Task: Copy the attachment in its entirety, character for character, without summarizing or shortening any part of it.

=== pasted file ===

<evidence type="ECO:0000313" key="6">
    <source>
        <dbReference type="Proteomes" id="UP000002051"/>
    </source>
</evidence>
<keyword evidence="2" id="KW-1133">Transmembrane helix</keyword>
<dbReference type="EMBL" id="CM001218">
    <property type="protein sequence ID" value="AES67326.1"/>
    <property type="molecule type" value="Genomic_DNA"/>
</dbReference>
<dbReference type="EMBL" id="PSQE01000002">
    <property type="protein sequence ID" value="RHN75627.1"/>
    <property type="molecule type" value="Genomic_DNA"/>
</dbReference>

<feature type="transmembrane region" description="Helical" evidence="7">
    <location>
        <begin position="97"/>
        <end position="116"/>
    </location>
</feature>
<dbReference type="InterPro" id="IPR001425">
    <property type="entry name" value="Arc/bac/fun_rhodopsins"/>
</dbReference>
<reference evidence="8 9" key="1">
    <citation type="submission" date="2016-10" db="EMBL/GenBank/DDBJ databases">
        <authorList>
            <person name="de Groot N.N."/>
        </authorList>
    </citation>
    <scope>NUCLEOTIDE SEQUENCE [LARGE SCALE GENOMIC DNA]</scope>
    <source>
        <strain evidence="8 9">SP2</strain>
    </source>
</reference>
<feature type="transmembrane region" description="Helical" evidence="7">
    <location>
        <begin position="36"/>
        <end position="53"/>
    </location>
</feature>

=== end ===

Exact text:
<evidence type="ECO:0000313" key="6">
    <source>
        <dbReference type="Proteomes" id="UP000002051"/>
    </source>
</evidence>
<keyword evidence="2" id="KW-1133">Transmembrane helix</keyword>
<dbReference type="EMBL" id="CM001218">
    <property type="protein sequence ID" value="AES67326.1"/>
    <property type="molecule type" value="Genomic_DNA"/>
</dbReference>
<dbReference type="EMBL" id="PSQE01000002">
    <property type="protein sequence ID" value="RHN75627.1"/>
    <property type="molecule type" value="Genomic_DNA"/>
</dbReference>

<feature type="transmembrane region" description="Helical" evidence="7">
    <location>
        <begin position="97"/>
        <end position="116"/>
    </location>
</feature>
<dbReference type="InterPro" id="IPR001425">
    <property type="entry name" value="Arc/bac/fun_rhodopsins"/>
</dbReference>
<reference evidence="8 9" key="1">
    <citation type="submission" date="2016-10" db="EMBL/GenBank/DDBJ databases">
        <authorList>
            <person name="de Groot N.N."/>
        </authorList>
    </citation>
    <scope>NUCLEOTIDE SEQUENCE [LARGE SCALE GENOMIC DNA]</scope>
    <source>
        <strain evidence="8 9">SP2</strain>
    </source>
</reference>
<feature type="transmembrane region" description="Helical" evidence="7">
    <location>
        <begin position="36"/>
        <end position="53"/>
    </location>
</feature>